Many leaders are constantly frustrated that it seems harder than it should be to get things done. The questions here are: Why don’t we debate more as a team? Why do people avoid collaboration and just move forward on their own? Why do people continue to take the same actions and expect different results? Why can’t they make a decision? What is up with people continuing to say they aren’t “empowered”? Why aren’t managers holding people accountable?
Relationships, Not Power, Drive You Forward
Honestly, the thing that goes to the heart of being a good boss and driving the aforementioned three responsibilities, is establishing a trusting relationship with each person who reports directly to you. If you lead a big organization you can’t have a relationship with everyone, but you can really get to know the people who report directly to you.
Many things get in the way, though: power dynamics first and foremost, but also fear of conflict, worry about the boundaries of what’s appropriate or “professional”, fear of losing credibility, and time pressures. Nevertheless, these relationships are core to your job. They fully determine whether or not you can fulfill your three responsibilities like a boss. You’ll be happy to know that taking the position of having Radical Candor with your team should be front and center of your strategy in making inroads to success.
What is Radical Candor?
Simply put it is two things – good relationships and challenging each other. This all hinges on psychological safety which is fodder for another blog.
Care Personally. I absolutely believe that people do not wake up in the morning and think “I’m not going to give a darn about the people I work with.” However, I see it over and over again…bosses holding back on those relationships with their direct reports. Part of the reason people fail to “care personally” is the need to keep it professional. That phrase denies something essential. We are all human beings, with human feelings, and, even at work, we need to be seen as such. When that doesn’t happen, when we feel we must repress who we are to earn a living, we become dis-engaged. In addition to the obsessive devotion to professionalism, there is another less virtuous reason why people fail to care personally. When they become a boss, some people consciously or unconsciously begin to feel that they are better or smarter than the people who work for them. Of course, if you are a boss, there is some hierarchy involved. Just remember that boss is a job, not a value judgment. Deeply caring about each of your direct reports is the antidote to both robotic professionalism and managerial arrogance.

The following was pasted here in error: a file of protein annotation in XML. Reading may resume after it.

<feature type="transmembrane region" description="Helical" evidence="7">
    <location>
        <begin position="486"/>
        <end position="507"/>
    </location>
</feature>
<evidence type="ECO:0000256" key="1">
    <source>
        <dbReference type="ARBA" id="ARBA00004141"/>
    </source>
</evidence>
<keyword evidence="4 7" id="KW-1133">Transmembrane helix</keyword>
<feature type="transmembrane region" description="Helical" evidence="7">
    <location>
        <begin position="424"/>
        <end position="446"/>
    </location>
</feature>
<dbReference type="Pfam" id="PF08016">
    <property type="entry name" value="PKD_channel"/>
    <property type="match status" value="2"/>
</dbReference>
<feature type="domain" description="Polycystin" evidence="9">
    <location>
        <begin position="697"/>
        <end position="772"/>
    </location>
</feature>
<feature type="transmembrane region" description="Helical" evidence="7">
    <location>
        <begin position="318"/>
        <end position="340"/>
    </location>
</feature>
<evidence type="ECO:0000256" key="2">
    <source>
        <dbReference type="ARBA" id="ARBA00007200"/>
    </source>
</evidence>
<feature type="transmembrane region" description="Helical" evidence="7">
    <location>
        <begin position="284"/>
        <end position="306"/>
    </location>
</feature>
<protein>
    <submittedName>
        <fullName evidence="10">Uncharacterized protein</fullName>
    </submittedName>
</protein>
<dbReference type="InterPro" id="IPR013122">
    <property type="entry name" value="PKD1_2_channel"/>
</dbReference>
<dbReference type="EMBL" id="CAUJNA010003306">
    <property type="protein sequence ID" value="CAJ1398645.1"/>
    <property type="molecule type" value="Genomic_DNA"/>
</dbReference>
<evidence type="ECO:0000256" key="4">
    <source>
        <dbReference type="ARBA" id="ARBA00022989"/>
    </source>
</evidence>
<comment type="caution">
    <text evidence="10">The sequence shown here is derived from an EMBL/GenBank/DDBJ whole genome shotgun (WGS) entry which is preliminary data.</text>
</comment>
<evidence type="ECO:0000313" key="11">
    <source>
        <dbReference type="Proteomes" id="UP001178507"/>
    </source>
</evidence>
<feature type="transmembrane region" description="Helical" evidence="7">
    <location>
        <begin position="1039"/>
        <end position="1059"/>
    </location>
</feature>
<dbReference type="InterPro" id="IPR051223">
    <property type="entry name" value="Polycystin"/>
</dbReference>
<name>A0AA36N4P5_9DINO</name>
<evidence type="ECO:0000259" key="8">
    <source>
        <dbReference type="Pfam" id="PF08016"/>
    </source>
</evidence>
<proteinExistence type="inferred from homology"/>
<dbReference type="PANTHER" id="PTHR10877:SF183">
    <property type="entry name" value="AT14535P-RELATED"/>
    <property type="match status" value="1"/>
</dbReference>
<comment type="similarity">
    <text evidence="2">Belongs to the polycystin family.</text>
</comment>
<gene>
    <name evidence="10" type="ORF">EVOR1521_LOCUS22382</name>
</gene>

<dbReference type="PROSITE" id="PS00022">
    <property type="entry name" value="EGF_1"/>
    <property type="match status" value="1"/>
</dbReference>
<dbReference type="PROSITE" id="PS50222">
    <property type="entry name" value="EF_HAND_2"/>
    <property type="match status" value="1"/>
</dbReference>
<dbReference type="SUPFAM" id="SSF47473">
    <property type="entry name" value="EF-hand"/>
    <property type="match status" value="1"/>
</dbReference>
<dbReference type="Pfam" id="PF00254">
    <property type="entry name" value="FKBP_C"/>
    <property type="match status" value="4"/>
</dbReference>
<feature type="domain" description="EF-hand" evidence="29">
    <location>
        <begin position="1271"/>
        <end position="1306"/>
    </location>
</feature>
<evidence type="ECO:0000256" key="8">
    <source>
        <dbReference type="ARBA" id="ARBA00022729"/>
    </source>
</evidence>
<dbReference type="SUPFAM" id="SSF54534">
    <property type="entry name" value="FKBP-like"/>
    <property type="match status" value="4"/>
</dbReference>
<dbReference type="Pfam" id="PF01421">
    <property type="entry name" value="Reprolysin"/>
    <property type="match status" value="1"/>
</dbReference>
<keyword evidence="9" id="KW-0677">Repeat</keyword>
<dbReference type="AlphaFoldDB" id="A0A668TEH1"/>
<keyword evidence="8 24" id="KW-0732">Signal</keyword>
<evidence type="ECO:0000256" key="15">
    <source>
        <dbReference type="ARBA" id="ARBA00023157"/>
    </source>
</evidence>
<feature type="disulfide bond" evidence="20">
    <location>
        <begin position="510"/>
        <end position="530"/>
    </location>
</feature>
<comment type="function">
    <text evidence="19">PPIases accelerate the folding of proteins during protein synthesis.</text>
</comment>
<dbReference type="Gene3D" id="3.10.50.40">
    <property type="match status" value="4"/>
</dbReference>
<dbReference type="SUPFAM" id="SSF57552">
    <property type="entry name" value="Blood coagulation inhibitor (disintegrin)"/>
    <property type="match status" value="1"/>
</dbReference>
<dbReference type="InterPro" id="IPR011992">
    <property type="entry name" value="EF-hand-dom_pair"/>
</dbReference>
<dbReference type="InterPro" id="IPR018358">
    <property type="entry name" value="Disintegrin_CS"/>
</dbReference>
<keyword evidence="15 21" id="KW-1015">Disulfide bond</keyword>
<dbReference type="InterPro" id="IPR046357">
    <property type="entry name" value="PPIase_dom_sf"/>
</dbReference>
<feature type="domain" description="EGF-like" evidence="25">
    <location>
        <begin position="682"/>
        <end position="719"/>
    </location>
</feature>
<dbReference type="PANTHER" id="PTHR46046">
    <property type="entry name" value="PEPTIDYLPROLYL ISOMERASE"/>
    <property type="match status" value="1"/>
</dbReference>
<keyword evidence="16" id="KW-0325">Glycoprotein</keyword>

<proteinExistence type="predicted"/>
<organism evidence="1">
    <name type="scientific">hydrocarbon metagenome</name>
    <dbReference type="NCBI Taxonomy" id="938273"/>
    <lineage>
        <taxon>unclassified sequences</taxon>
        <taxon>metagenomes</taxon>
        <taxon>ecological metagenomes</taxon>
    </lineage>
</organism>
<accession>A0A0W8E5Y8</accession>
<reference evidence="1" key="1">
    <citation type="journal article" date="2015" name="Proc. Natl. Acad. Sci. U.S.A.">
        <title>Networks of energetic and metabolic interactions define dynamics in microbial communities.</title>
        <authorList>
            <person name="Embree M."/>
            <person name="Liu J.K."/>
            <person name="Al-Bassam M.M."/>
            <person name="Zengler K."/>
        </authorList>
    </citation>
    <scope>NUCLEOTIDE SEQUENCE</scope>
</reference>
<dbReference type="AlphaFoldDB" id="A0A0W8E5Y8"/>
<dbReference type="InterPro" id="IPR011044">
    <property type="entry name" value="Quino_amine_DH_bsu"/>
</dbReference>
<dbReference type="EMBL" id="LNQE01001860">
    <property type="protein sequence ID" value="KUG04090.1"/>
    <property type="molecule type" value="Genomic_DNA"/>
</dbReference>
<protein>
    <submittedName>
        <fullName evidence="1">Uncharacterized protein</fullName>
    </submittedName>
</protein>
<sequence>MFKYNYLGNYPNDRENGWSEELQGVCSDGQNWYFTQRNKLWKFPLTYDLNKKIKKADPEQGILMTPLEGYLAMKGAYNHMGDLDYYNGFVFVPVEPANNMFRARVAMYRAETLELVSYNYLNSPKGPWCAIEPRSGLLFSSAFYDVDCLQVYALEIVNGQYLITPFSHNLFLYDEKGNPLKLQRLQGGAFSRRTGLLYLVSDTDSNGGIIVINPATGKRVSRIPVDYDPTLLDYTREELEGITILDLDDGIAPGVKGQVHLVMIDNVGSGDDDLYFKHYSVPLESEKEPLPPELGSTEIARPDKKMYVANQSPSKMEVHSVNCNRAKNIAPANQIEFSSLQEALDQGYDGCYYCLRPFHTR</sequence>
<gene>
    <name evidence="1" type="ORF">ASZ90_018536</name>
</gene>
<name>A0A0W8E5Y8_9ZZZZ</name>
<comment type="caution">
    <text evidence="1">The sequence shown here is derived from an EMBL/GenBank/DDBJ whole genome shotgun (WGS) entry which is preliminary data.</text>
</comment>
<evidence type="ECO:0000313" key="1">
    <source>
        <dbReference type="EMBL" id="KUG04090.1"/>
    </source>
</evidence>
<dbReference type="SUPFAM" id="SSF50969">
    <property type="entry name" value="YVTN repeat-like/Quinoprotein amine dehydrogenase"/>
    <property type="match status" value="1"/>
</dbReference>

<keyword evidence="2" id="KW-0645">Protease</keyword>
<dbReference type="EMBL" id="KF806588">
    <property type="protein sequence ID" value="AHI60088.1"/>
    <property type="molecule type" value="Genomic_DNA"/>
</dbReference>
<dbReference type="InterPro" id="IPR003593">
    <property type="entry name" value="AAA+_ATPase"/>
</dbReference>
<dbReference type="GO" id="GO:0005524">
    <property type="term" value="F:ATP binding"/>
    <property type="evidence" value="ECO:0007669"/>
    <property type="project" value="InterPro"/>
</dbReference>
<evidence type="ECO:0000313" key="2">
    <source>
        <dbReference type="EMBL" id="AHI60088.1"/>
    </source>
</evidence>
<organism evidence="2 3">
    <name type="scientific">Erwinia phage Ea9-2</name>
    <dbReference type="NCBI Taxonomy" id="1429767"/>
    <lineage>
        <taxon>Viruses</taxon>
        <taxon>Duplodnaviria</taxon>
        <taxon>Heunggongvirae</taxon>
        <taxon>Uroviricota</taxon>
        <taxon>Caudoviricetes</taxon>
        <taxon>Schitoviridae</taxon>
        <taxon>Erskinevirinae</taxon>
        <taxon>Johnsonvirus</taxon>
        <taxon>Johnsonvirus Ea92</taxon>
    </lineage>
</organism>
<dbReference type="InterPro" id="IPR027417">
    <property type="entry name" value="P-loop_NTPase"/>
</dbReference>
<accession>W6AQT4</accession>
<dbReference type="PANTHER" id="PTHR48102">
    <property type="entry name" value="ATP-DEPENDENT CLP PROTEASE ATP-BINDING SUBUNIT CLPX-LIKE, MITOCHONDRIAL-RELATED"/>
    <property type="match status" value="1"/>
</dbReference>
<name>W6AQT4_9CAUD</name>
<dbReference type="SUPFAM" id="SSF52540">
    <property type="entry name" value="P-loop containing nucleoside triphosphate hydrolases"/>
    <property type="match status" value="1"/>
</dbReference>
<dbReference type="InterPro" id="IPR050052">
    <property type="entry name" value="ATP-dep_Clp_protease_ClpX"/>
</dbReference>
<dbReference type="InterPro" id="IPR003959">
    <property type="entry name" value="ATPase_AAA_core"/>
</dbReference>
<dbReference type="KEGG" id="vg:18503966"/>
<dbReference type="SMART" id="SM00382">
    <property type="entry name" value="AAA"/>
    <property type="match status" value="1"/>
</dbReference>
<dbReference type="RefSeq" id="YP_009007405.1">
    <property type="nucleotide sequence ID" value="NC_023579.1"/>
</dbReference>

Challenge Directly. Challenging others and encouraging them to challenge you helps build trusting relationships because it shows 1) you care enough to point out both the things that aren’t going well and those that are and 2) you are willing to admit when you’re wrong and that you are committed to fixing mistakes that you or others have made. But because challenging often involves disagreeing or saying no, this approach embraces conflict rather than avoiding it. Former Secretary of State Colin Powell once remarked that being responsible sometimes means pissing people off. You have to accept that sometimes people on your team will be mad at you. In fact, if nobody is ever mad at you, you probably aren’t challenging your team enough. And vice-versa you might get frustrated when you get challenged…but eventually, that does become more comfortable and part of the team culture. That is a good thing! It makes me think of the “Help me, help you” Jerry Maguire clip. In the movie, Jerry and his client Rod get in a big argument and the punch line features Rod telling Jerry, “See that’s the difference between us – you think we’re fightin’, and I think we’re finally talkin’!”
Now, radical candor is not an invitation to nitpick. Challenging people directly takes real courage and effort – not only from the people you’re challenging but from you as well. So, do it for things that really matter. A good rule of thumb for any relationship is to leave three unimportant things unsaid each day (remember that with your personal relationships as well, wink, wink). Radical candor is not about schmoozing or spending endless hours together in team-building activities. This eats up time and energy for both you and the team – simply asking how someone is and spending a few extra minutes with them is all it takes. Finally, radical candor is not a hierarchical thing. To be radically candid, you need to practice it “up,” “down,” and “sideways.” Make it part of your culture and the results will be evident.
As always, I hope this gave you at least one thing to think about this week. Remember, your leadership impacts many – get out there and make “it” happen. Let me know how you are doing and if we can help you in any way on your leadership journey!